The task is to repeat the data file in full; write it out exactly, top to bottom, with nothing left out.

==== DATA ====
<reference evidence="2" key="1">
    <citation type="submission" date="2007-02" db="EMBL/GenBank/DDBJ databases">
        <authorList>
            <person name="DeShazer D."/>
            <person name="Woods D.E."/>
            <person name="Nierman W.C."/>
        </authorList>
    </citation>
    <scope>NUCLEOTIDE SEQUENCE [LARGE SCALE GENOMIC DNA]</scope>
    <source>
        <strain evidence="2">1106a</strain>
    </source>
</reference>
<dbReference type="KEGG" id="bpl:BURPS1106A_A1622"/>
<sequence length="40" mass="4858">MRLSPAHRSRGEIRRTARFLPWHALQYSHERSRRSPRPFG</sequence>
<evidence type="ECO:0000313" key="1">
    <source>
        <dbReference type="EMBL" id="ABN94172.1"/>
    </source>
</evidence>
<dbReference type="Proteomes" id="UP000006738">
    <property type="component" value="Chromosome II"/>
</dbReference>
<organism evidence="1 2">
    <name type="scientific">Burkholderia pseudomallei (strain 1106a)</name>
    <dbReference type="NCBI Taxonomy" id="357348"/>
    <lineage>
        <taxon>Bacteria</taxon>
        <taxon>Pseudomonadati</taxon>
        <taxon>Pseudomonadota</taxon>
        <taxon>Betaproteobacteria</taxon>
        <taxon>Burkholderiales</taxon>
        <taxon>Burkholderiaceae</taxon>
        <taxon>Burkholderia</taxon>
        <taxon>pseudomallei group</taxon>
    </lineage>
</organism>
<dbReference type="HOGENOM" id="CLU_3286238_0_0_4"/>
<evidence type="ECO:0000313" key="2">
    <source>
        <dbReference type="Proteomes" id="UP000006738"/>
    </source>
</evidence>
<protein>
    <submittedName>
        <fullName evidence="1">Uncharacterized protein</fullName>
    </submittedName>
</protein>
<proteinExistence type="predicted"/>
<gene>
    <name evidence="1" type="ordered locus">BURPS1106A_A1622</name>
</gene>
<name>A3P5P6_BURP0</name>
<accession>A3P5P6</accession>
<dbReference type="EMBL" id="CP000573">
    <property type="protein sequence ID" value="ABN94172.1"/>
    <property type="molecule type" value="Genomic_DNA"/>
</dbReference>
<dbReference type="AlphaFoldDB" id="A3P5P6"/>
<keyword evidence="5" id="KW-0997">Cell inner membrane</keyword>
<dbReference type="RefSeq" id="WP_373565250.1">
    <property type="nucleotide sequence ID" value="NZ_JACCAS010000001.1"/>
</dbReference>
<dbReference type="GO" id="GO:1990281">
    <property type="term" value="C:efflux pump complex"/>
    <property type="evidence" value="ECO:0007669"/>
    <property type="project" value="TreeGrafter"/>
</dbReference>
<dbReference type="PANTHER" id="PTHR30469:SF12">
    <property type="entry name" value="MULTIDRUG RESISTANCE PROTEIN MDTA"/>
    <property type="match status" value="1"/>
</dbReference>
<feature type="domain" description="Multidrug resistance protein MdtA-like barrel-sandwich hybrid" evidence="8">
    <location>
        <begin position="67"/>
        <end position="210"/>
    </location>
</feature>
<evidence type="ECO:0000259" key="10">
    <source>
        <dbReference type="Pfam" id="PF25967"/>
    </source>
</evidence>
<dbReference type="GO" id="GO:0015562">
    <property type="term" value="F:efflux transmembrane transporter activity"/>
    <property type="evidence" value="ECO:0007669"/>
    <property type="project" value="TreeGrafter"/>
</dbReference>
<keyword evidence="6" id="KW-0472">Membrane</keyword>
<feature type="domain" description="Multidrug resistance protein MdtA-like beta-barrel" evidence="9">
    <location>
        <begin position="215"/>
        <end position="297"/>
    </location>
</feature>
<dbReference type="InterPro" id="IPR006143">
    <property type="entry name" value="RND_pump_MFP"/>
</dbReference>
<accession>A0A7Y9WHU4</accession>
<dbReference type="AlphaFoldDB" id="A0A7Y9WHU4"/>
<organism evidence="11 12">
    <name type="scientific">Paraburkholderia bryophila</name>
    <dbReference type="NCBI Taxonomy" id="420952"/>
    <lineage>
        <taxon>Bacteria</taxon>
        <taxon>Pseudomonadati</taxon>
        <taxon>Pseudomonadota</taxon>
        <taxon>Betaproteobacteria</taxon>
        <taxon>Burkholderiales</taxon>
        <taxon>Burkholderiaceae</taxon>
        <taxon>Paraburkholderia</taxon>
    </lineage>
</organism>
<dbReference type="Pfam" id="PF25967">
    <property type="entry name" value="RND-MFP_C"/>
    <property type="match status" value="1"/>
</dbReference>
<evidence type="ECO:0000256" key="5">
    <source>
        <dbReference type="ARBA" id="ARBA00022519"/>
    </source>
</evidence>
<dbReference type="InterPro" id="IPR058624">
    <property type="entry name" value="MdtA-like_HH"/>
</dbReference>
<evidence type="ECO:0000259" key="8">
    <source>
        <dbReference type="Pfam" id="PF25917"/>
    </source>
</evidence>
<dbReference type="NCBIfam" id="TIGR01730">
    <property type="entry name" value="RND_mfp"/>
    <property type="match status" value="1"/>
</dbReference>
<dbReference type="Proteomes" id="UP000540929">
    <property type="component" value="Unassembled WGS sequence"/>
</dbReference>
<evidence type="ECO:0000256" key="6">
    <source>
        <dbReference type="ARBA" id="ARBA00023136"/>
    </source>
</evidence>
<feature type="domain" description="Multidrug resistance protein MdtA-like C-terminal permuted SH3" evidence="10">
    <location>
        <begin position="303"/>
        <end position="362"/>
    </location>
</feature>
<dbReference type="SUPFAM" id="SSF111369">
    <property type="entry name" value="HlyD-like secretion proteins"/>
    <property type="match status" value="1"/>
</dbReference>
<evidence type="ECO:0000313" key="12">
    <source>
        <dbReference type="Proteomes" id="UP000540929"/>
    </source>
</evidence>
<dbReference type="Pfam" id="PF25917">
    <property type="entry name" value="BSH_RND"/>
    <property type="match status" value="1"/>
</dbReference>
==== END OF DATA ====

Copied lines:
<reference evidence="2" key="1">
    <citation type="submission" date="2007-02" db="EMBL/GenBank/DDBJ databases">
        <authorList>
            <person name="DeShazer D."/>
            <person name="Woods D.E."/>
            <person name="Nierman W.C."/>
        </authorList>
    </citation>
    <scope>NUCLEOTIDE SEQUENCE [LARGE SCALE GENOMIC DNA]</scope>
    <source>
        <strain evidence="2">1106a</strain>
    </source>
</reference>
<dbReference type="KEGG" id="bpl:BURPS1106A_A1622"/>
<sequence length="40" mass="4858">MRLSPAHRSRGEIRRTARFLPWHALQYSHERSRRSPRPFG</sequence>
<evidence type="ECO:0000313" key="1">
    <source>
        <dbReference type="EMBL" id="ABN94172.1"/>
    </source>
</evidence>
<dbReference type="Proteomes" id="UP000006738">
    <property type="component" value="Chromosome II"/>
</dbReference>
<organism evidence="1 2">
    <name type="scientific">Burkholderia pseudomallei (strain 1106a)</name>
    <dbReference type="NCBI Taxonomy" id="357348"/>
    <lineage>
        <taxon>Bacteria</taxon>
        <taxon>Pseudomonadati</taxon>
        <taxon>Pseudomonadota</taxon>
        <taxon>Betaproteobacteria</taxon>
        <taxon>Burkholderiales</taxon>
        <taxon>Burkholderiaceae</taxon>
        <taxon>Burkholderia</taxon>
        <taxon>pseudomallei group</taxon>
    </lineage>
</organism>
<dbReference type="HOGENOM" id="CLU_3286238_0_0_4"/>
<evidence type="ECO:0000313" key="2">
    <source>
        <dbReference type="Proteomes" id="UP000006738"/>
    </source>
</evidence>
<protein>
    <submittedName>
        <fullName evidence="1">Uncharacterized protein</fullName>
    </submittedName>
</protein>
<proteinExistence type="predicted"/>
<gene>
    <name evidence="1" type="ordered locus">BURPS1106A_A1622</name>
</gene>
<name>A3P5P6_BURP0</name>
<accession>A3P5P6</accession>
<dbReference type="EMBL" id="CP000573">
    <property type="protein sequence ID" value="ABN94172.1"/>
    <property type="molecule type" value="Genomic_DNA"/>
</dbReference>
<dbReference type="AlphaFoldDB" id="A3P5P6"/>
<keyword evidence="5" id="KW-0997">Cell inner membrane</keyword>
<dbReference type="RefSeq" id="WP_373565250.1">
    <property type="nucleotide sequence ID" value="NZ_JACCAS010000001.1"/>
</dbReference>
<dbReference type="GO" id="GO:1990281">
    <property type="term" value="C:efflux pump complex"/>
    <property type="evidence" value="ECO:0007669"/>
    <property type="project" value="TreeGrafter"/>
</dbReference>
<dbReference type="PANTHER" id="PTHR30469:SF12">
    <property type="entry name" value="MULTIDRUG RESISTANCE PROTEIN MDTA"/>
    <property type="match status" value="1"/>
</dbReference>
<feature type="domain" description="Multidrug resistance protein MdtA-like barrel-sandwich hybrid" evidence="8">
    <location>
        <begin position="67"/>
        <end position="210"/>
    </location>
</feature>
<evidence type="ECO:0000259" key="10">
    <source>
        <dbReference type="Pfam" id="PF25967"/>
    </source>
</evidence>
<dbReference type="GO" id="GO:0015562">
    <property type="term" value="F:efflux transmembrane transporter activity"/>
    <property type="evidence" value="ECO:0007669"/>
    <property type="project" value="TreeGrafter"/>
</dbReference>
<keyword evidence="6" id="KW-0472">Membrane</keyword>
<feature type="domain" description="Multidrug resistance protein MdtA-like beta-barrel" evidence="9">
    <location>
        <begin position="215"/>
        <end position="297"/>
    </location>
</feature>
<dbReference type="InterPro" id="IPR006143">
    <property type="entry name" value="RND_pump_MFP"/>
</dbReference>
<accession>A0A7Y9WHU4</accession>
<dbReference type="AlphaFoldDB" id="A0A7Y9WHU4"/>
<organism evidence="11 12">
    <name type="scientific">Paraburkholderia bryophila</name>
    <dbReference type="NCBI Taxonomy" id="420952"/>
    <lineage>
        <taxon>Bacteria</taxon>
        <taxon>Pseudomonadati</taxon>
        <taxon>Pseudomonadota</taxon>
        <taxon>Betaproteobacteria</taxon>
        <taxon>Burkholderiales</taxon>
        <taxon>Burkholderiaceae</taxon>
        <taxon>Paraburkholderia</taxon>
    </lineage>
</organism>
<dbReference type="Pfam" id="PF25967">
    <property type="entry name" value="RND-MFP_C"/>
    <property type="match status" value="1"/>
</dbReference>
<evidence type="ECO:0000256" key="5">
    <source>
        <dbReference type="ARBA" id="ARBA00022519"/>
    </source>
</evidence>
<dbReference type="InterPro" id="IPR058624">
    <property type="entry name" value="MdtA-like_HH"/>
</dbReference>
<evidence type="ECO:0000259" key="8">
    <source>
        <dbReference type="Pfam" id="PF25917"/>
    </source>
</evidence>
<dbReference type="NCBIfam" id="TIGR01730">
    <property type="entry name" value="RND_mfp"/>
    <property type="match status" value="1"/>
</dbReference>
<dbReference type="Proteomes" id="UP000540929">
    <property type="component" value="Unassembled WGS sequence"/>
</dbReference>
<evidence type="ECO:0000256" key="6">
    <source>
        <dbReference type="ARBA" id="ARBA00023136"/>
    </source>
</evidence>
<feature type="domain" description="Multidrug resistance protein MdtA-like C-terminal permuted SH3" evidence="10">
    <location>
        <begin position="303"/>
        <end position="362"/>
    </location>
</feature>
<dbReference type="SUPFAM" id="SSF111369">
    <property type="entry name" value="HlyD-like secretion proteins"/>
    <property type="match status" value="1"/>
</dbReference>
<evidence type="ECO:0000313" key="12">
    <source>
        <dbReference type="Proteomes" id="UP000540929"/>
    </source>
</evidence>
<dbReference type="Pfam" id="PF25917">
    <property type="entry name" value="BSH_RND"/>
    <property type="match status" value="1"/>
</dbReference>